The IRS targeting of tea party and Christian groups during the 2012 presidential election campaign, when Barack Obama was seeking his second term, was just one of many examples of the deployment of the federal bureaucracy for political purposes during the previous administration.
But, at least in the IRS case, Democrats were not the only ones to blame.
Judicial Watch has obtained internal IRS documents that show a staff-level employee for Sen. John McCain, R-Ariz., urged the IRS to audit the targeted groups until it became “ruinous” for them.
Henry Kerner was McCain’s staff director and chief counsel of the Senate Homeland Security Permanent Subcommittee at the time. He since has been appointed by President Trump to the United States Office of Special Counsel.
“The explosive exchange was contained in notes taken by IRS employees at an April 30, 2013, meeting between Kerner, [former IRS official Lois] Lerner, and other high-ranking IRS officials. Just ten days following the meeting, former IRS director of exempt organizations Lois Lerner admitted that the IRS had a policy of improperly and deliberately delaying applications for tax-exempt status from conservative non-profit groups,” Judicial Watch said.
The scandal generated lawsuits, settlements, new scrutiny of the IRS and a huge black eye for the Obama administration.
“The Obama IRS scandal is bipartisan – McCain and Democrats who wanted to regulate political speech lost at the Supreme Court, so they sought to use the IRS to harass innocent Americans,” said Judicial Watch President Tom Fitton.
“The Obama IRS scandal is not over – as Judicial Watch continues to uncover smoking gun documents that raise questions about how the Obama administration weaponized the IRS, the FEC, FBI, and DOJ to target the First Amendment rights of Americans.”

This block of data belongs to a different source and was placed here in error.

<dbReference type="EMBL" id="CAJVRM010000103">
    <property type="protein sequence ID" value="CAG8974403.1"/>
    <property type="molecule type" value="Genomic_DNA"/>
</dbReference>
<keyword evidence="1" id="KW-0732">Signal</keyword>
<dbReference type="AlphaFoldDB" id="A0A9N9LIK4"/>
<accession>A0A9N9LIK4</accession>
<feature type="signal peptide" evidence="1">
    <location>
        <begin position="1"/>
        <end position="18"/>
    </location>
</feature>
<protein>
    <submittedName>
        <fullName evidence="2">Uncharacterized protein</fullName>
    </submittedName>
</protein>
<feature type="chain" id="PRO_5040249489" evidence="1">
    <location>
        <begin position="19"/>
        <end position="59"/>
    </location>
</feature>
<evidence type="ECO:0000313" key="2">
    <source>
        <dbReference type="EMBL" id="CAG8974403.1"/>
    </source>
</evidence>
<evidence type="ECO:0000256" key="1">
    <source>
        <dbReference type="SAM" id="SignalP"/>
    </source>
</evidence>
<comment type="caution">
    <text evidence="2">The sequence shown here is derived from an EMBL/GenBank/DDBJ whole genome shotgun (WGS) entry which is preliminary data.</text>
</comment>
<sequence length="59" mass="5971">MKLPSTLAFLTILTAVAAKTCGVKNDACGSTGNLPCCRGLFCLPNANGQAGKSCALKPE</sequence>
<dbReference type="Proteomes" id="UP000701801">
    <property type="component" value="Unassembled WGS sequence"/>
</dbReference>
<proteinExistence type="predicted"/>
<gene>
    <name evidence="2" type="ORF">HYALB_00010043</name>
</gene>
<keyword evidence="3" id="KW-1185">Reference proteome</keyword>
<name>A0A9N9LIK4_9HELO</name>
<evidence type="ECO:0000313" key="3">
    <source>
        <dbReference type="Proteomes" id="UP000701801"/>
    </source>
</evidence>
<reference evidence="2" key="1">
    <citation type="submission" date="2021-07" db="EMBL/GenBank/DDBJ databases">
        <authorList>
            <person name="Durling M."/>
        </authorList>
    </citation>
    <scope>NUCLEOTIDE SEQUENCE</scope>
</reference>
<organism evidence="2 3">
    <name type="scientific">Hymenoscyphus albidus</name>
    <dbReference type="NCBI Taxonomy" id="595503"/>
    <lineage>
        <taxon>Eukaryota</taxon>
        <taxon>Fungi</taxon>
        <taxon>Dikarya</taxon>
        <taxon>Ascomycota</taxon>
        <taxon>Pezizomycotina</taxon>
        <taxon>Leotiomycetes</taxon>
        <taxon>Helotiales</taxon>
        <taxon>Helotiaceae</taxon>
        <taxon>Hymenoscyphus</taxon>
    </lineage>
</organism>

The vicious comments were made at a meeting involving Lerner, other IRS officials and “select” top staffers from the Senate Governmental Affairs Committee.
They were meeting to discuss the concerns of both Sen. Carl Levin, D-Mich., and Sen. John McCain, R-Ariz., that the IRS was not reining in political advocacy groups in response to the Supreme Court’s Citizens United decision.
“Senator McCain had been the chief sponsor of the McCain-Feingold Act and called the Citizens United decision, which overturned portions of the Act, one of the ‘worst decisions I have ever see,'” Judicial Watch said.
Kerner, Judicial Watch said, “recommends harassing non-profit groups until they are unable to continue operating. Kerner tells Lerner, Steve Miller, then chief of staff to IRS commissioner, Nikole Flax, and other IRS officials, ‘Maybe the solution is to audit so many that it is financially ruinous.’ In response, Lerner responded that ‘it is her job to oversee it all.'”
The report on the meeting:
Henry Kerner asked how to get to the abuse of organizations claiming section 501 (c)(4) but designed to be primarily political. Lois Lerner said the system works, but not in real time. Henry Kerner noted that these organizations don’t disclose donors. Lois Lerner said that if they don’t meet the requirements, we can come in and revoke, but it doesn’t happen timely. Nan Marks said if the concern is that organizations engaging in this activity don’t disclose donors, then the system doesn’t work. Henry Kerner said that maybe the solution is to audit so many that it is financially ruinous. Nikole noted that we have budget constraints. Elise Bean suggested using the list of organizations that made independent expenditures. Lois Lerner said that it is her job to oversee it all, not just political campaign activity.
When Judicial Watch revealed the information, McCain issued a statement blasting “false reports claiming that his office was somehow involved in IRS targeting of conservative groups.”
The documents had been released earlier, but large portions were blacked out.
The strategy session came only weeks before Lerner went public, admitting her agency inappropriately put a bull’s-eye on American conservatives.
The government later confirmed the harassment when the Treasury Inspector General for Tax Administration revealed: “Early in Calendar Year 2010, the IRS began using inappropriate criteria to identify organizations applying for tax-exempt status” (e.g., lists of past and future donors). The illegal IRS reviews continued “for more than 18 months” and “delayed processing of targeted groups’ applications” in advance of the 2012 presidential election.